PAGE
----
The Phantom of the Opera is not just a Broadway icon, it’s a cultural giant.
There is an organ score by Andrew Lloyd Webber, sumptuous sets and elaborate costumes. It’s a melodramatic love triangle between a beautiful soprano, her tough beau, and a misunderstood sewer dweller, composer and vocal teacher. Then there is the chandelier, of course. Few moments in musical theater are more thrilling than the one before the massive lamp roars to life again.
After 35 years and nearly 14,000 performances, The Phantom of the Opera is taking its last bow Sunday on Broadway. Soon, posters will be collected from Times Square advertising a show featuring nothing but the iconic Phantom mask and a single rose, and the Majestic Theater will be empty for the first time since The Phantom opened in 1988.
The news of its closure stunned musical theater fans—Broadway’s longest-running show has always seemed like a steady presence on West 44th Street. But it’s an expensive undertaking – after the show returned from a pandemic-induced shutdown, its weekly running costs approached $1 million, and this is often won’t be rough enough to offset these costs. It became impossible for such a lavish production to maintain its place on Broadway without losing money.
No one took the news harder than the most dedicated Phantom fans – or “fans,” rather. Many of them have watched the show dozens or even hundreds of times. They followed the show around the country and the world, and some even bought tickets for the final performance of Phantom on Sunday night. They found solace in his fantasy, identified themselves with the anti-hero at its center and forged strong bonds with their fellow theatergoers throughout its run.
Many fans have been fascinated by the musical, like Christina under the spell of the main character, for so long that they can no longer pinpoint what makes it so mesmerizing – it has been a constant in their lives.
“I can say that I love the music, the sets, and the fact that the Phantom sacrifices his happiness for Kristin’s in the end,” said Katie Jelinek, a Pennsylvania librarian who first fell in love with The Phantom in 1993. “They create magic and a sense of awe. But listing these things individually does not explain the unspeakable sum of their parts, which makes The Phantom unlike any other musical.”
Charlie Peterson, an eighth grade fan, said they spent the months after their mother’s death listening to the soundtrack with their childhood best friend. Although they now live on the other side of the country from this friend, they still get together to watch a performance of the musical that inspired them in their youth.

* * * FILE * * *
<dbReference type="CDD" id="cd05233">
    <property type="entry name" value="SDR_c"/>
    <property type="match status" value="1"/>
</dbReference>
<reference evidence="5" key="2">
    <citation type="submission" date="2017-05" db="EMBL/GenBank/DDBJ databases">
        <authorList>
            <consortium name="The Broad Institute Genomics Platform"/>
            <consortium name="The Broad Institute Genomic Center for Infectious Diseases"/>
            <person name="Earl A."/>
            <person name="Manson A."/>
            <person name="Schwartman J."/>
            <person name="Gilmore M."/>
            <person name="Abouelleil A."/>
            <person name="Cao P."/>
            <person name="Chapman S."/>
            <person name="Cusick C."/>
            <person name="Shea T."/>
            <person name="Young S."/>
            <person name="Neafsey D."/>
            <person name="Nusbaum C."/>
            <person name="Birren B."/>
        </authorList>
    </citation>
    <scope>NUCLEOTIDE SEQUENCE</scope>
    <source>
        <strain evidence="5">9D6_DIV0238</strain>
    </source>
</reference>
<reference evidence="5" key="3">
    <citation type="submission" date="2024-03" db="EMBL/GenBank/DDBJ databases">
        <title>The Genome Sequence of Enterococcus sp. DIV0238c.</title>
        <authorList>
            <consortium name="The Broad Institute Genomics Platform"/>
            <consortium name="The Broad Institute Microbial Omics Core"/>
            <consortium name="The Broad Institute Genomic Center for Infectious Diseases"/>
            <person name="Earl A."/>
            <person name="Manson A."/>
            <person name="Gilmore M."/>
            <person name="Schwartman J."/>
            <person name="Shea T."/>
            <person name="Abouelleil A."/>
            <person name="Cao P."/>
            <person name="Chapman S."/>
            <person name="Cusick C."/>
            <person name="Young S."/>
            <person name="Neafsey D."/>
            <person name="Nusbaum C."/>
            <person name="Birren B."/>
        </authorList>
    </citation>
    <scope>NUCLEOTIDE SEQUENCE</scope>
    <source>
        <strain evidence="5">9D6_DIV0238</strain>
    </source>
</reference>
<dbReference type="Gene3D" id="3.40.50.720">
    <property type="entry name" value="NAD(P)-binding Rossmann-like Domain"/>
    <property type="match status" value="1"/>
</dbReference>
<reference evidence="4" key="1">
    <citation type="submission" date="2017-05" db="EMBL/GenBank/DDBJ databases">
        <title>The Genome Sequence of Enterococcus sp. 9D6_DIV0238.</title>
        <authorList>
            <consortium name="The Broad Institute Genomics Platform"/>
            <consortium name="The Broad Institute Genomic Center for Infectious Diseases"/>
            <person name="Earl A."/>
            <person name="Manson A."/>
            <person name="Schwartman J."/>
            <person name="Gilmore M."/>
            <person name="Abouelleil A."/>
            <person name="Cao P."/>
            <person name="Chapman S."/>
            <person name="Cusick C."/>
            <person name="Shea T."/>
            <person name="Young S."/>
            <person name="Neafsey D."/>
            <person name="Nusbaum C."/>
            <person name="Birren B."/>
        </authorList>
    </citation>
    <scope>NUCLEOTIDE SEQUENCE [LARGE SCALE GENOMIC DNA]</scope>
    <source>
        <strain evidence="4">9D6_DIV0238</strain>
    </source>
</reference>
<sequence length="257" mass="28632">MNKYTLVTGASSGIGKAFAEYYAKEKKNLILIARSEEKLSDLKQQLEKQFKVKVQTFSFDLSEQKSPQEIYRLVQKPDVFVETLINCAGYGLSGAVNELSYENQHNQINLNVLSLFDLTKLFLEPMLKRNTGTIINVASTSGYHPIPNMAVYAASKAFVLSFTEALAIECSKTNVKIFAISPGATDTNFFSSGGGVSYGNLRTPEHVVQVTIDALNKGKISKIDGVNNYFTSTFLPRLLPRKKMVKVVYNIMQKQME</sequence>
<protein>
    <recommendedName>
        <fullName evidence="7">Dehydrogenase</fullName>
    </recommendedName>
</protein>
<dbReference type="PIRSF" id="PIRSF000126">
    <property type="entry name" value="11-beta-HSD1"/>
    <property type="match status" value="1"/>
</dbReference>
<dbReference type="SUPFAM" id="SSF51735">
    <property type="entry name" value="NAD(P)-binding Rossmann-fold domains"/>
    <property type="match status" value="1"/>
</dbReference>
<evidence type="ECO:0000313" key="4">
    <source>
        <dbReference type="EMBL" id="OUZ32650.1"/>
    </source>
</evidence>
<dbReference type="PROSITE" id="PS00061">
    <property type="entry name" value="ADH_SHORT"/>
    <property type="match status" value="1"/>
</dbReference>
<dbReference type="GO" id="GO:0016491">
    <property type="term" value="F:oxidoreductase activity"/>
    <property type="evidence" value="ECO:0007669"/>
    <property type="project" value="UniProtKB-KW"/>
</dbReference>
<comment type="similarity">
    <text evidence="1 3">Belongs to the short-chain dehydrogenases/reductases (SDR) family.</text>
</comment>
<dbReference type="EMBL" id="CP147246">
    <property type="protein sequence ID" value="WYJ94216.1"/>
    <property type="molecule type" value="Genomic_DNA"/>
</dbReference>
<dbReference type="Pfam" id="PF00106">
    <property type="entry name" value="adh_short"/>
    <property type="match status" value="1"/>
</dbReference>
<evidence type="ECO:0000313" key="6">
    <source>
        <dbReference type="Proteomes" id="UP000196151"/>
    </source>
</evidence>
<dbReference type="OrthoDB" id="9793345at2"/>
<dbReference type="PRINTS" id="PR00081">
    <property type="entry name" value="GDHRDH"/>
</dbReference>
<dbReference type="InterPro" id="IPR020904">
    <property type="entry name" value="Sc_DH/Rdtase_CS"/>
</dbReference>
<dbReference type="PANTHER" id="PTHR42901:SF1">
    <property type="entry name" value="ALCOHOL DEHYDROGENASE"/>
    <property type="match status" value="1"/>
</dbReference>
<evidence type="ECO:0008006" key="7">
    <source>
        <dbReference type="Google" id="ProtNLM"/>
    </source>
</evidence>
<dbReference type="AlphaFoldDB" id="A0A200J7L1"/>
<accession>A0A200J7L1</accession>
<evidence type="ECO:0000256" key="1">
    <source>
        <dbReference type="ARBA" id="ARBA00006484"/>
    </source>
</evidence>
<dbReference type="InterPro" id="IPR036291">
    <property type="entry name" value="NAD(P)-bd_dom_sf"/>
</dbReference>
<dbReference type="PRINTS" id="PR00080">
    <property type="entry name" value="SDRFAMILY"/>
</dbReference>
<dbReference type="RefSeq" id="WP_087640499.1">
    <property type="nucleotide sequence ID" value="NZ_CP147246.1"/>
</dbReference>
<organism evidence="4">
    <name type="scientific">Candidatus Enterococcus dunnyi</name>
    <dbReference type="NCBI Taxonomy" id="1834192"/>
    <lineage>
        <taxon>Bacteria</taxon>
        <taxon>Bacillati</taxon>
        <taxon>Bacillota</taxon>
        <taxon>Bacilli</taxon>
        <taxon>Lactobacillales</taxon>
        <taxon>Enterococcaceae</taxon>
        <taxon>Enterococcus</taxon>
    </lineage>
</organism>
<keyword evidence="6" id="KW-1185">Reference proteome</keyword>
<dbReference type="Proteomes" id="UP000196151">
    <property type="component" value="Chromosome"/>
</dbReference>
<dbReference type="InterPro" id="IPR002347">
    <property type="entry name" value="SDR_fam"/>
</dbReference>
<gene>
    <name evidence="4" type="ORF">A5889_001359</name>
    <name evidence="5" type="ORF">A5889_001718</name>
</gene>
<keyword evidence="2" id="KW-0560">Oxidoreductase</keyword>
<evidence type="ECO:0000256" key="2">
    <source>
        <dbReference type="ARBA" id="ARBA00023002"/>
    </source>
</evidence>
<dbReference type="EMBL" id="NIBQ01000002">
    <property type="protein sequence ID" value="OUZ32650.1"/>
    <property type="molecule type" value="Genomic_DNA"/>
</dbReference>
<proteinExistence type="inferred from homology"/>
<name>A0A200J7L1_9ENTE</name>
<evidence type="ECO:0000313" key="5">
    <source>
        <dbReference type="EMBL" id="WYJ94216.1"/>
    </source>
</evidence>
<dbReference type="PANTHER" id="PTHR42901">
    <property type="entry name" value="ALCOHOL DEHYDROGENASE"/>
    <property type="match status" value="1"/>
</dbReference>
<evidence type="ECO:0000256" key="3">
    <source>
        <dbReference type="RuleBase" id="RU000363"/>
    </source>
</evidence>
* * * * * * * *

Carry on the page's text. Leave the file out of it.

“It was the place I could go when I felt like I needed it,” Peterson told CNN. Losing The Phantom on Broadway now “feels like another friend is leaving.”
Sierra Boggess, one of Christine’s most beloved performers among the fanbase, told CNN that the show’s fans are “incredibly special” even among the most enthusiastic musical theater fans.
Take Dick Moore: The Denver native has seen the show more than 200 times, and his home is decked out with Phantom memorabilia from his “35 Years of Chasing the Ghost,” he told CNN.
“Every time I watch this show, it’s like seeing it for the first time,” he said. said Denver Center for the Performing Arts in 2019 in honor of watching his 198th performance. “I never get tired of it.”
Following the Phantom is a way of life for some fans – many of them have made regular trips to the Majestic throughout their lives to catch new interpretations of Christine and the masked maestro. And when the news of the show’s closure came, fans demanded to buy tickets for the remainder of its run – the closing date was even pushed back a few weeks to meet fan demand. About a week after it was announced that it was ending, it weekly gross rose from $964,000 to $1.2 million. Last week, he raised $3.6 million – tickets for the final performances were not cheap.
Fans told CNN days before Phantom’s final production that they were preparing to say goodbye to a heavy heart. Wallace Phillips, a New York-based film director and animator, has watched the show 140 times over the past 13 years. Speaking to CNN before the show closed, he said he hoped to have a few more shows before Sunday.